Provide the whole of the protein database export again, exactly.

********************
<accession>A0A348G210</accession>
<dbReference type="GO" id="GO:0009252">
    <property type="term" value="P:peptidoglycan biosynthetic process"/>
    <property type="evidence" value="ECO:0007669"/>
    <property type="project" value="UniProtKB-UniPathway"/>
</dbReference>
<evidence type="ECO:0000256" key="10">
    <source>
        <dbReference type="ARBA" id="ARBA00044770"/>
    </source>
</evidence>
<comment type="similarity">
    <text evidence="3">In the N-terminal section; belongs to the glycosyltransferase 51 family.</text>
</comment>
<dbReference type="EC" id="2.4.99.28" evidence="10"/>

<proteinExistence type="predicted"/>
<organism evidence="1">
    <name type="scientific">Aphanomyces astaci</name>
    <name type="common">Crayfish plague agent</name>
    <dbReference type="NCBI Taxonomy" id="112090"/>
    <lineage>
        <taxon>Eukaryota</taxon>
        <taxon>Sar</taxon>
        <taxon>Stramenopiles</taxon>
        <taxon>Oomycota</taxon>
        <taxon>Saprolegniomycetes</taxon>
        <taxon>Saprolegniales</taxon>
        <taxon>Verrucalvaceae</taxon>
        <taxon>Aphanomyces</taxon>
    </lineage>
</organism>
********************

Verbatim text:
<accession>A0A348G210</accession>
<dbReference type="GO" id="GO:0009252">
    <property type="term" value="P:peptidoglycan biosynthetic process"/>
    <property type="evidence" value="ECO:0007669"/>
    <property type="project" value="UniProtKB-UniPathway"/>
</dbReference>
<evidence type="ECO:0000256" key="10">
    <source>
        <dbReference type="ARBA" id="ARBA00044770"/>
    </source>
</evidence>
<comment type="similarity">
    <text evidence="3">In the N-terminal section; belongs to the glycosyltransferase 51 family.</text>
</comment>
<dbReference type="EC" id="2.4.99.28" evidence="10"/>

<proteinExistence type="predicted"/>
<organism evidence="1">
    <name type="scientific">Aphanomyces astaci</name>
    <name type="common">Crayfish plague agent</name>
    <dbReference type="NCBI Taxonomy" id="112090"/>
    <lineage>
        <taxon>Eukaryota</taxon>
        <taxon>Sar</taxon>
        <taxon>Stramenopiles</taxon>
        <taxon>Oomycota</taxon>
        <taxon>Saprolegniomycetes</taxon>
        <taxon>Saprolegniales</taxon>
        <taxon>Verrucalvaceae</taxon>
        <taxon>Aphanomyces</taxon>
    </lineage>
</organism>